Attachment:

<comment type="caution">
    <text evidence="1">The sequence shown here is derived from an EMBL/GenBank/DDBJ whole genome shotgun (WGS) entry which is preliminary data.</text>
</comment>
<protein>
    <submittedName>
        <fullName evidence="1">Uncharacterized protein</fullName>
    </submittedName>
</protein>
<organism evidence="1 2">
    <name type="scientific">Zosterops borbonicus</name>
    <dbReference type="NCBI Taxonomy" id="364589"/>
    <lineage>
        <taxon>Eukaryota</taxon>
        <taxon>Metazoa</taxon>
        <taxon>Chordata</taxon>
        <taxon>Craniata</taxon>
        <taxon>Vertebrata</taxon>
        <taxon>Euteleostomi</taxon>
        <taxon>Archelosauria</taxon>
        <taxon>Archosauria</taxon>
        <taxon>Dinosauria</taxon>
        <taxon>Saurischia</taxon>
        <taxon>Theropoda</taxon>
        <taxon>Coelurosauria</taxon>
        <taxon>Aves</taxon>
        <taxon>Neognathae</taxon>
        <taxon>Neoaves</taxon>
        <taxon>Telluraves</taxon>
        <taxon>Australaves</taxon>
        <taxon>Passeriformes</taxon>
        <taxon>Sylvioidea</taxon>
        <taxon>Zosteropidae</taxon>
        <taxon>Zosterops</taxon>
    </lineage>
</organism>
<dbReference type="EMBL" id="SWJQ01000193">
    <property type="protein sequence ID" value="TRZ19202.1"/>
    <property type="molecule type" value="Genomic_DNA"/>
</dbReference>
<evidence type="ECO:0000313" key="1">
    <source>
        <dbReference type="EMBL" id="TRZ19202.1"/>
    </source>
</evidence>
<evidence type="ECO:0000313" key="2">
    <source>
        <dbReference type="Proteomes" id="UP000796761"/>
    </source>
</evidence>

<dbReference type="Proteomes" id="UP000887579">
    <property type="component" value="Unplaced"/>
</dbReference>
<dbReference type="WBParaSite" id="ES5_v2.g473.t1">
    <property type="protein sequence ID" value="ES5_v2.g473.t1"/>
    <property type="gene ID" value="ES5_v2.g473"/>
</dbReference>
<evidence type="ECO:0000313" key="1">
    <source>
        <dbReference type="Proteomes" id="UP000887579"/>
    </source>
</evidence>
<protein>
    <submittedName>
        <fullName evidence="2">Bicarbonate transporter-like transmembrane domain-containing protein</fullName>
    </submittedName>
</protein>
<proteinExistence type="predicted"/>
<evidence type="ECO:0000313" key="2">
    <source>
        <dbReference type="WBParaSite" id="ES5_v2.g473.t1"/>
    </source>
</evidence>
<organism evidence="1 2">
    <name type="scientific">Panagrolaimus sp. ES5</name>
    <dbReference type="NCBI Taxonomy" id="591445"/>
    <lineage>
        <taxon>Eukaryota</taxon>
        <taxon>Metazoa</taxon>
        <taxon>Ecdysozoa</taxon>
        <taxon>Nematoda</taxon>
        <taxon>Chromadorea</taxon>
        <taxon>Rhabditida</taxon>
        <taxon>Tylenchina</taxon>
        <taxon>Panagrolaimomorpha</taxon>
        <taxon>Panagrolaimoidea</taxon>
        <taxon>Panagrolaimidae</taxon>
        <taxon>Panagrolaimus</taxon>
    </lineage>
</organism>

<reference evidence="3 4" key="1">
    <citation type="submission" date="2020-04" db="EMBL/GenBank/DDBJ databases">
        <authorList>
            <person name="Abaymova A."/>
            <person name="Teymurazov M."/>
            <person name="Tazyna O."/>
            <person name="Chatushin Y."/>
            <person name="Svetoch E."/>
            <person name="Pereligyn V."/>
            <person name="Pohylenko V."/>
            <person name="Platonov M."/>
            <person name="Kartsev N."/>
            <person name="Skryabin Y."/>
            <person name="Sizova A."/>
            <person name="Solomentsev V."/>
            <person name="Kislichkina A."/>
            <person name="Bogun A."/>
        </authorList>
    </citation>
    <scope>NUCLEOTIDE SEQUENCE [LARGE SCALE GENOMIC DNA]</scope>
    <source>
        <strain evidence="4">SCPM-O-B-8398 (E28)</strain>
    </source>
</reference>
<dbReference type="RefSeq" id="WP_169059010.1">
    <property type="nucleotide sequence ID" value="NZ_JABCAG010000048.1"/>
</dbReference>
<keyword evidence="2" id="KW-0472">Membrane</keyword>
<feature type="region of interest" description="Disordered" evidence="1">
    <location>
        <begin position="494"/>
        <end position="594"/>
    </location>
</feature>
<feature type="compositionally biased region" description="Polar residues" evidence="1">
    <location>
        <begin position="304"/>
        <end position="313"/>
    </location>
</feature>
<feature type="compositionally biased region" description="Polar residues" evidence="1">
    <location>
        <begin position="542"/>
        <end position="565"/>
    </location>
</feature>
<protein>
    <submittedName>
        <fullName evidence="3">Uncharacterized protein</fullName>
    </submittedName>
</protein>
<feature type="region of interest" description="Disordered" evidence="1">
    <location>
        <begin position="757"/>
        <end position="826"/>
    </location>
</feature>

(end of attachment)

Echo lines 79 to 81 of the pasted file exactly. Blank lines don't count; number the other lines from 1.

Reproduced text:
        <taxon>Ecdysozoa</taxon>
        <taxon>Nematoda</taxon>
        <taxon>Chromadorea</taxon>